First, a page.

Abstract 11650: Echocardiographic Multiple Calcium Deposits in Heart Valves and Aortic Root as a Marker of the Extent and Vulnerable Characteristics of Coronary Artery Plaque
Background: Aortic valve and root calcification (AVC, ARC) and mitral annular calcification (MAC) are sought to be a sign of aortosclerosis including coronary arteries. However, the clinical significance of these calcium deposits on coronary artery plaque has not been fully elucidated. Thus, we examined the hypothesis that echocardiographic multiple calcium deposits in heart valves and aortic root could infer a higher risk of coronary artery disease (CAD).
Methods: We enrolled 565 patients (age: 65 ± 10 years, 63% men) with low-intermediate Framingham 10-year risk (≤ 20%) who underwent 64-multidetector computed tomography and transthoracic echocardiography within 1 week. Patients with prior CAD (myocardial infarction, coronary revascularization, and regional wall motion abnormality) were excluded. Coronary arteries were assessed for the presence of obstructive CAD (> 50% lumen narrowing) and the segment number of calcified (CAP), mixed (MCAP), and noncalcified coronary atherosclerotic plaque (NCAP). Furthermore, the vulnerable plaque (VP) was defined as if three characteristics including low CT density (minimum CT density < 39 HU), positive remodeling, and adjacent spotty calcification were all present.
Results: Compare with no or one calcium deposit and no or one coronary risk factor, patients with multiple calcium deposits with multiple coronary risk factors (n = 113) had a higher prevalence of obstructive CAD (13 vs. 71%, p < 0.001) and that of VP (8 vs. 46%, p < 0.001), and a greater extent of CAP (1.3 ± 2.1 vs. 5.2 ± 3.0 segments, p < 0.001) and MCAP (0.4 ± 0.9 vs. 2.1 ± 1.9 segments, p < 0.001), but not NCAP (p = 0.09). After adjustment for age, gender, traditional risk factors, and medications, multiple calcium deposits remained as an independent predictor for the presence of obstructive CAD (OR [95%CI] 4.53 [2.89 - 7.11], p < 0.001) and that of VP (2.98 [1.84 - 4.82], p < 0.001). In addition, it was independently correlated with the segment number of CAP (β-estimate [95%CI] 2.30 [1.81 - 2.79], p < 0.001) and MCAP (0.82 [0.55 - 1.09], p < 0.001), but not NCAP (p = 0.24).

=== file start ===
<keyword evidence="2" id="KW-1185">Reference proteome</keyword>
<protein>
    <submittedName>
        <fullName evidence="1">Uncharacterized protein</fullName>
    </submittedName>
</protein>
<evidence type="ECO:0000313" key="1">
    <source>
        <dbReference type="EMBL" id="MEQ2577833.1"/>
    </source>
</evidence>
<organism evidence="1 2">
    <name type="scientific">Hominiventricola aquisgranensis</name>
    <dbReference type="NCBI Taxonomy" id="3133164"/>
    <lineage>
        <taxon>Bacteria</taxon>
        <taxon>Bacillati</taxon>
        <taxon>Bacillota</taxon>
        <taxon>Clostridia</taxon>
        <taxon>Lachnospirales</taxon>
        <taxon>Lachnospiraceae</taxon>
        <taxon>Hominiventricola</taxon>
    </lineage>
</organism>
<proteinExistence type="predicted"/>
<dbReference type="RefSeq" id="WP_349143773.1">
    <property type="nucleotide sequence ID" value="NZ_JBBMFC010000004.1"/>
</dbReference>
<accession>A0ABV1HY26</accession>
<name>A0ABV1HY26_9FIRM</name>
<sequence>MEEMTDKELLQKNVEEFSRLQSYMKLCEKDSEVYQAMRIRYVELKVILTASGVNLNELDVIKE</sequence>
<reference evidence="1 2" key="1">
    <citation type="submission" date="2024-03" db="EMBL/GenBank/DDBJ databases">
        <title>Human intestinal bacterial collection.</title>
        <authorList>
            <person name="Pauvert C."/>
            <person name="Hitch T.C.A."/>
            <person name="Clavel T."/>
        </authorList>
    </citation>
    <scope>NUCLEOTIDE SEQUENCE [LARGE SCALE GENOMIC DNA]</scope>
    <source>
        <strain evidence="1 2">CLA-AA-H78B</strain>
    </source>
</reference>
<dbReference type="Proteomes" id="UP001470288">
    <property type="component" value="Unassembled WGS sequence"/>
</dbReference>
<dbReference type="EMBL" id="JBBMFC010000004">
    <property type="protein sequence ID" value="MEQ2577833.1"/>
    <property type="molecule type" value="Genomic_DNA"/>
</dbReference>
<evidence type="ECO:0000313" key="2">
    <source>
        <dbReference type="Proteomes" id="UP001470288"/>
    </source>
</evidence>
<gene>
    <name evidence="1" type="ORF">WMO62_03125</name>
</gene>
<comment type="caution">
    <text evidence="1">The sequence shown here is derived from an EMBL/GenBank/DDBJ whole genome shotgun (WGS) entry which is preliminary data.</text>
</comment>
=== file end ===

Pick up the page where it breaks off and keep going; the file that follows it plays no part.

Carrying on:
Conclusion: The combined presence of AVC, ARC, and MAC is highly associated with the extent and vulnerable characteristics of coronary plaque in patients with low-intermediate Framingham 10-year risk.
- © 2012 by American Heart Association, Inc.